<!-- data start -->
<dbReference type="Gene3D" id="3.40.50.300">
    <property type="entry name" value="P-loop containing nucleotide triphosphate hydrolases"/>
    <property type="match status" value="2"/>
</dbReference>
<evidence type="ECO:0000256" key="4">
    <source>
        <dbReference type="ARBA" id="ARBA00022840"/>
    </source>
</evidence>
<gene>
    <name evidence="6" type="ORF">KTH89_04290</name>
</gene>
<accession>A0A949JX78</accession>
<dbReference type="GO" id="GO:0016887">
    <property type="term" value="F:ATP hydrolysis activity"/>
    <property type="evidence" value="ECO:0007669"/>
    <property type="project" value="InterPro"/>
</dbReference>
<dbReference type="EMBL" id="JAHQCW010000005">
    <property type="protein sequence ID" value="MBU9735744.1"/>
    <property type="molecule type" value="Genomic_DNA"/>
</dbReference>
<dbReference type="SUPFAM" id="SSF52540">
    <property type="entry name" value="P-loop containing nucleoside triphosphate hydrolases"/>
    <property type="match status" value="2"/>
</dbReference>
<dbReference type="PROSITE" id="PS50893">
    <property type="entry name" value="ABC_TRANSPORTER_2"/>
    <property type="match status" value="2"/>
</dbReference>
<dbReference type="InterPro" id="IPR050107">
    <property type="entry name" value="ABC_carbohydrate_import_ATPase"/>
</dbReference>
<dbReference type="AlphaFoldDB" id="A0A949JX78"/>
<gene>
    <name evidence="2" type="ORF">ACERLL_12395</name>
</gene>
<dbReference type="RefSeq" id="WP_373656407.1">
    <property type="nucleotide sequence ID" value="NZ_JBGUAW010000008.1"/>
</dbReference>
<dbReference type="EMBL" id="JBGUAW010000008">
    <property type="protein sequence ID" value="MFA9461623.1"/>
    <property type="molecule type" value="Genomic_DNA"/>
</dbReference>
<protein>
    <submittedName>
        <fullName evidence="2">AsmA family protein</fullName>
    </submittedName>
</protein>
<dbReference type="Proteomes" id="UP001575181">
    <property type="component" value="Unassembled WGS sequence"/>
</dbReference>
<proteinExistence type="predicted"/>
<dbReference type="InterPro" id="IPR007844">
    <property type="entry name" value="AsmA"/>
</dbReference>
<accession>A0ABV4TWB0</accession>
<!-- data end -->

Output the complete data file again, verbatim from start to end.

<dbReference type="Gene3D" id="3.40.50.300">
    <property type="entry name" value="P-loop containing nucleotide triphosphate hydrolases"/>
    <property type="match status" value="2"/>
</dbReference>
<evidence type="ECO:0000256" key="4">
    <source>
        <dbReference type="ARBA" id="ARBA00022840"/>
    </source>
</evidence>
<gene>
    <name evidence="6" type="ORF">KTH89_04290</name>
</gene>
<accession>A0A949JX78</accession>
<dbReference type="GO" id="GO:0016887">
    <property type="term" value="F:ATP hydrolysis activity"/>
    <property type="evidence" value="ECO:0007669"/>
    <property type="project" value="InterPro"/>
</dbReference>
<dbReference type="EMBL" id="JAHQCW010000005">
    <property type="protein sequence ID" value="MBU9735744.1"/>
    <property type="molecule type" value="Genomic_DNA"/>
</dbReference>
<dbReference type="SUPFAM" id="SSF52540">
    <property type="entry name" value="P-loop containing nucleoside triphosphate hydrolases"/>
    <property type="match status" value="2"/>
</dbReference>
<dbReference type="PROSITE" id="PS50893">
    <property type="entry name" value="ABC_TRANSPORTER_2"/>
    <property type="match status" value="2"/>
</dbReference>
<dbReference type="InterPro" id="IPR050107">
    <property type="entry name" value="ABC_carbohydrate_import_ATPase"/>
</dbReference>
<dbReference type="AlphaFoldDB" id="A0A949JX78"/>
<gene>
    <name evidence="2" type="ORF">ACERLL_12395</name>
</gene>
<dbReference type="RefSeq" id="WP_373656407.1">
    <property type="nucleotide sequence ID" value="NZ_JBGUAW010000008.1"/>
</dbReference>
<dbReference type="EMBL" id="JBGUAW010000008">
    <property type="protein sequence ID" value="MFA9461623.1"/>
    <property type="molecule type" value="Genomic_DNA"/>
</dbReference>
<protein>
    <submittedName>
        <fullName evidence="2">AsmA family protein</fullName>
    </submittedName>
</protein>
<dbReference type="Proteomes" id="UP001575181">
    <property type="component" value="Unassembled WGS sequence"/>
</dbReference>
<proteinExistence type="predicted"/>
<dbReference type="InterPro" id="IPR007844">
    <property type="entry name" value="AsmA"/>
</dbReference>
<accession>A0ABV4TWB0</accession>